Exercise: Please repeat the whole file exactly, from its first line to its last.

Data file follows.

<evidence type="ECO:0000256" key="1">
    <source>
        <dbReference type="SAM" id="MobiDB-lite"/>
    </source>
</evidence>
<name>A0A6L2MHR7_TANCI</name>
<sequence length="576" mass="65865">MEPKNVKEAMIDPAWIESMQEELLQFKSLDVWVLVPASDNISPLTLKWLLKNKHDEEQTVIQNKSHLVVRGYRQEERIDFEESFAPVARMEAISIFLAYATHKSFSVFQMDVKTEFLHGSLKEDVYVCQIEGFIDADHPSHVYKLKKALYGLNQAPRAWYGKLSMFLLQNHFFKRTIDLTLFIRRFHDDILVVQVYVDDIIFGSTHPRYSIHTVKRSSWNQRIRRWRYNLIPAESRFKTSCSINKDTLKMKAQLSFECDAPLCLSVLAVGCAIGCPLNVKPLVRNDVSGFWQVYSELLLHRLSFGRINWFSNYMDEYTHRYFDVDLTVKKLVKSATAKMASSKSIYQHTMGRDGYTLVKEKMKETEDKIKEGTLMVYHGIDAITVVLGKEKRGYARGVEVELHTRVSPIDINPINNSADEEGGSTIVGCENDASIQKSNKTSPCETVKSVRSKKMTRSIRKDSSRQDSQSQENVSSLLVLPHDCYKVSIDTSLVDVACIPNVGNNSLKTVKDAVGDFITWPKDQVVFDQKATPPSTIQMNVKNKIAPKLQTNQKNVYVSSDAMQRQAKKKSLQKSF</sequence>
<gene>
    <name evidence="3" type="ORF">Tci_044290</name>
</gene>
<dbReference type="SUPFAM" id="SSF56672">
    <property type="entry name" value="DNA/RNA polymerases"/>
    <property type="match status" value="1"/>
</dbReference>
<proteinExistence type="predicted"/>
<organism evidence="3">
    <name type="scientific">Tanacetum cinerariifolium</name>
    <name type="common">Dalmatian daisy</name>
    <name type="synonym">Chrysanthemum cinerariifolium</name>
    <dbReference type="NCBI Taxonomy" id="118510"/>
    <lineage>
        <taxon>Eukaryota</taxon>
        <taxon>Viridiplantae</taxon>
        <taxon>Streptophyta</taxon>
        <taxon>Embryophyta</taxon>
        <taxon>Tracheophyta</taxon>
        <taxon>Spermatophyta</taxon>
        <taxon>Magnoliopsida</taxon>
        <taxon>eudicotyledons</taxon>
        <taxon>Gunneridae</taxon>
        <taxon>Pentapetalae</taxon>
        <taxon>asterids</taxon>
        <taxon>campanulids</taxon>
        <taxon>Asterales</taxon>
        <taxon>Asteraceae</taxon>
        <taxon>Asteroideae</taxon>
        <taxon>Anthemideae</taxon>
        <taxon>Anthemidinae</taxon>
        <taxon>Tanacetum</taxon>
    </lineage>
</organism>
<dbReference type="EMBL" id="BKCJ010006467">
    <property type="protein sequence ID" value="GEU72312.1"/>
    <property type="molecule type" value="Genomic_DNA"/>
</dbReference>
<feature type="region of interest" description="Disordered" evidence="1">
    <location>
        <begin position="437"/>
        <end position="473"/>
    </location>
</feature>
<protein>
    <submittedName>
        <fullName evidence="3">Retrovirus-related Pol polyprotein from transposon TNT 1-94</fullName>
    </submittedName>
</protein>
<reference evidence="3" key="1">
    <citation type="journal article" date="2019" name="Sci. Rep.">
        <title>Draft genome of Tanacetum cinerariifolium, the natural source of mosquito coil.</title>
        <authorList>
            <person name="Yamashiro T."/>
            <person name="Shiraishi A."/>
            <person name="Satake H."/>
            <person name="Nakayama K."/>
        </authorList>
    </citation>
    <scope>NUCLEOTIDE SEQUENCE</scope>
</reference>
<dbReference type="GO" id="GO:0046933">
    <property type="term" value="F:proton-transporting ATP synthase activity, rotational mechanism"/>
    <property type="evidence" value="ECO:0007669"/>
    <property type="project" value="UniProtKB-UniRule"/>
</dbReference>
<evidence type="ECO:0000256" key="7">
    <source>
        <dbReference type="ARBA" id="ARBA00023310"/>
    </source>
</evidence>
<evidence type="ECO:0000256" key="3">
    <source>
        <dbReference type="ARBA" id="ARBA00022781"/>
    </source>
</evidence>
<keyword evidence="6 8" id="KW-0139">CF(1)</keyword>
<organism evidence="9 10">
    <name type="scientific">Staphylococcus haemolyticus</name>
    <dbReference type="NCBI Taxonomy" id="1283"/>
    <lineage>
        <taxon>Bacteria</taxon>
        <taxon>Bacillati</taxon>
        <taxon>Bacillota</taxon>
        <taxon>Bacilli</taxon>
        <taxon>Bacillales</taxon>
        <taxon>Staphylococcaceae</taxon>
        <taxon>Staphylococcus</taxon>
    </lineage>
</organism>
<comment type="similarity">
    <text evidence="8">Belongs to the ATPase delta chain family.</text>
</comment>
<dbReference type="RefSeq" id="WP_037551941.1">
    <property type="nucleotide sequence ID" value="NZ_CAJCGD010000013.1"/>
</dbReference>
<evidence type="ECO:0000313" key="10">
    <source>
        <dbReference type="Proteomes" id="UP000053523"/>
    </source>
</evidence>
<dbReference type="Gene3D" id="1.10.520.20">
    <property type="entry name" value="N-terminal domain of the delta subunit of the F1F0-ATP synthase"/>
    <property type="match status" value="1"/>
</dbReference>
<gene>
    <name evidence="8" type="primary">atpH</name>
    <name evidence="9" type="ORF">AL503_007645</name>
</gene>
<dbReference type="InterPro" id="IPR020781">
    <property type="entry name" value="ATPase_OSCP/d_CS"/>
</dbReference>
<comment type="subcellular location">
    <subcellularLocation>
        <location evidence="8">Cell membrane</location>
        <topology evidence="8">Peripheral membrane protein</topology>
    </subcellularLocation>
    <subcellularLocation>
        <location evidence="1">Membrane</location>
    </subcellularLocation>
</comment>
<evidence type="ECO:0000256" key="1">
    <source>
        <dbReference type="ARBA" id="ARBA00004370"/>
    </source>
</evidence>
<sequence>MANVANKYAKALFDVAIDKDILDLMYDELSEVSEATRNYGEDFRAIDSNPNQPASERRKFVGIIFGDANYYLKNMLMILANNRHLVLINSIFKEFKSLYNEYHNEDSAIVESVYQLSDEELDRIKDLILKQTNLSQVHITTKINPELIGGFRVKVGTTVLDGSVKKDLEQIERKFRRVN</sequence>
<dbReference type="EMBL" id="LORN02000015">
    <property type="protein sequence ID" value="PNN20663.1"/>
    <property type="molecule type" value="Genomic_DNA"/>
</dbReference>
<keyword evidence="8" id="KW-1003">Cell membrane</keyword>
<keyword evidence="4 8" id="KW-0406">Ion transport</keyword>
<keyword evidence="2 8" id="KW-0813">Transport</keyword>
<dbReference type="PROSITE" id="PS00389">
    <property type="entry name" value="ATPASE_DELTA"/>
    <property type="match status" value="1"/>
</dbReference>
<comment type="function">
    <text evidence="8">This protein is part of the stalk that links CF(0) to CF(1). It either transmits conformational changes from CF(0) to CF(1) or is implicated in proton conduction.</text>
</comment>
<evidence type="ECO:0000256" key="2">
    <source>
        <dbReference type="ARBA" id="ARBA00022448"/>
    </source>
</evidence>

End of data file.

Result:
<evidence type="ECO:0000256" key="1">
    <source>
        <dbReference type="SAM" id="MobiDB-lite"/>
    </source>
</evidence>
<name>A0A6L2MHR7_TANCI</name>
<sequence length="576" mass="65865">MEPKNVKEAMIDPAWIESMQEELLQFKSLDVWVLVPASDNISPLTLKWLLKNKHDEEQTVIQNKSHLVVRGYRQEERIDFEESFAPVARMEAISIFLAYATHKSFSVFQMDVKTEFLHGSLKEDVYVCQIEGFIDADHPSHVYKLKKALYGLNQAPRAWYGKLSMFLLQNHFFKRTIDLTLFIRRFHDDILVVQVYVDDIIFGSTHPRYSIHTVKRSSWNQRIRRWRYNLIPAESRFKTSCSINKDTLKMKAQLSFECDAPLCLSVLAVGCAIGCPLNVKPLVRNDVSGFWQVYSELLLHRLSFGRINWFSNYMDEYTHRYFDVDLTVKKLVKSATAKMASSKSIYQHTMGRDGYTLVKEKMKETEDKIKEGTLMVYHGIDAITVVLGKEKRGYARGVEVELHTRVSPIDINPINNSADEEGGSTIVGCENDASIQKSNKTSPCETVKSVRSKKMTRSIRKDSSRQDSQSQENVSSLLVLPHDCYKVSIDTSLVDVACIPNVGNNSLKTVKDAVGDFITWPKDQVVFDQKATPPSTIQMNVKNKIAPKLQTNQKNVYVSSDAMQRQAKKKSLQKSF</sequence>
<gene>
    <name evidence="3" type="ORF">Tci_044290</name>
</gene>
<dbReference type="SUPFAM" id="SSF56672">
    <property type="entry name" value="DNA/RNA polymerases"/>
    <property type="match status" value="1"/>
</dbReference>
<proteinExistence type="predicted"/>
<organism evidence="3">
    <name type="scientific">Tanacetum cinerariifolium</name>
    <name type="common">Dalmatian daisy</name>
    <name type="synonym">Chrysanthemum cinerariifolium</name>
    <dbReference type="NCBI Taxonomy" id="118510"/>
    <lineage>
        <taxon>Eukaryota</taxon>
        <taxon>Viridiplantae</taxon>
        <taxon>Streptophyta</taxon>
        <taxon>Embryophyta</taxon>
        <taxon>Tracheophyta</taxon>
        <taxon>Spermatophyta</taxon>
        <taxon>Magnoliopsida</taxon>
        <taxon>eudicotyledons</taxon>
        <taxon>Gunneridae</taxon>
        <taxon>Pentapetalae</taxon>
        <taxon>asterids</taxon>
        <taxon>campanulids</taxon>
        <taxon>Asterales</taxon>
        <taxon>Asteraceae</taxon>
        <taxon>Asteroideae</taxon>
        <taxon>Anthemideae</taxon>
        <taxon>Anthemidinae</taxon>
        <taxon>Tanacetum</taxon>
    </lineage>
</organism>
<dbReference type="EMBL" id="BKCJ010006467">
    <property type="protein sequence ID" value="GEU72312.1"/>
    <property type="molecule type" value="Genomic_DNA"/>
</dbReference>
<feature type="region of interest" description="Disordered" evidence="1">
    <location>
        <begin position="437"/>
        <end position="473"/>
    </location>
</feature>
<protein>
    <submittedName>
        <fullName evidence="3">Retrovirus-related Pol polyprotein from transposon TNT 1-94</fullName>
    </submittedName>
</protein>
<reference evidence="3" key="1">
    <citation type="journal article" date="2019" name="Sci. Rep.">
        <title>Draft genome of Tanacetum cinerariifolium, the natural source of mosquito coil.</title>
        <authorList>
            <person name="Yamashiro T."/>
            <person name="Shiraishi A."/>
            <person name="Satake H."/>
            <person name="Nakayama K."/>
        </authorList>
    </citation>
    <scope>NUCLEOTIDE SEQUENCE</scope>
</reference>
<dbReference type="GO" id="GO:0046933">
    <property type="term" value="F:proton-transporting ATP synthase activity, rotational mechanism"/>
    <property type="evidence" value="ECO:0007669"/>
    <property type="project" value="UniProtKB-UniRule"/>
</dbReference>
<evidence type="ECO:0000256" key="7">
    <source>
        <dbReference type="ARBA" id="ARBA00023310"/>
    </source>
</evidence>
<evidence type="ECO:0000256" key="3">
    <source>
        <dbReference type="ARBA" id="ARBA00022781"/>
    </source>
</evidence>
<keyword evidence="6 8" id="KW-0139">CF(1)</keyword>
<organism evidence="9 10">
    <name type="scientific">Staphylococcus haemolyticus</name>
    <dbReference type="NCBI Taxonomy" id="1283"/>
    <lineage>
        <taxon>Bacteria</taxon>
        <taxon>Bacillati</taxon>
        <taxon>Bacillota</taxon>
        <taxon>Bacilli</taxon>
        <taxon>Bacillales</taxon>
        <taxon>Staphylococcaceae</taxon>
        <taxon>Staphylococcus</taxon>
    </lineage>
</organism>
<comment type="similarity">
    <text evidence="8">Belongs to the ATPase delta chain family.</text>
</comment>
<dbReference type="RefSeq" id="WP_037551941.1">
    <property type="nucleotide sequence ID" value="NZ_CAJCGD010000013.1"/>
</dbReference>
<evidence type="ECO:0000313" key="10">
    <source>
        <dbReference type="Proteomes" id="UP000053523"/>
    </source>
</evidence>
<dbReference type="Gene3D" id="1.10.520.20">
    <property type="entry name" value="N-terminal domain of the delta subunit of the F1F0-ATP synthase"/>
    <property type="match status" value="1"/>
</dbReference>
<gene>
    <name evidence="8" type="primary">atpH</name>
    <name evidence="9" type="ORF">AL503_007645</name>
</gene>
<dbReference type="InterPro" id="IPR020781">
    <property type="entry name" value="ATPase_OSCP/d_CS"/>
</dbReference>
<comment type="subcellular location">
    <subcellularLocation>
        <location evidence="8">Cell membrane</location>
        <topology evidence="8">Peripheral membrane protein</topology>
    </subcellularLocation>
    <subcellularLocation>
        <location evidence="1">Membrane</location>
    </subcellularLocation>
</comment>
<evidence type="ECO:0000256" key="1">
    <source>
        <dbReference type="ARBA" id="ARBA00004370"/>
    </source>
</evidence>
<sequence>MANVANKYAKALFDVAIDKDILDLMYDELSEVSEATRNYGEDFRAIDSNPNQPASERRKFVGIIFGDANYYLKNMLMILANNRHLVLINSIFKEFKSLYNEYHNEDSAIVESVYQLSDEELDRIKDLILKQTNLSQVHITTKINPELIGGFRVKVGTTVLDGSVKKDLEQIERKFRRVN</sequence>
<dbReference type="EMBL" id="LORN02000015">
    <property type="protein sequence ID" value="PNN20663.1"/>
    <property type="molecule type" value="Genomic_DNA"/>
</dbReference>
<keyword evidence="8" id="KW-1003">Cell membrane</keyword>
<keyword evidence="4 8" id="KW-0406">Ion transport</keyword>
<keyword evidence="2 8" id="KW-0813">Transport</keyword>
<dbReference type="PROSITE" id="PS00389">
    <property type="entry name" value="ATPASE_DELTA"/>
    <property type="match status" value="1"/>
</dbReference>
<comment type="function">
    <text evidence="8">This protein is part of the stalk that links CF(0) to CF(1). It either transmits conformational changes from CF(0) to CF(1) or is implicated in proton conduction.</text>
</comment>
<evidence type="ECO:0000256" key="2">
    <source>
        <dbReference type="ARBA" id="ARBA00022448"/>
    </source>
</evidence>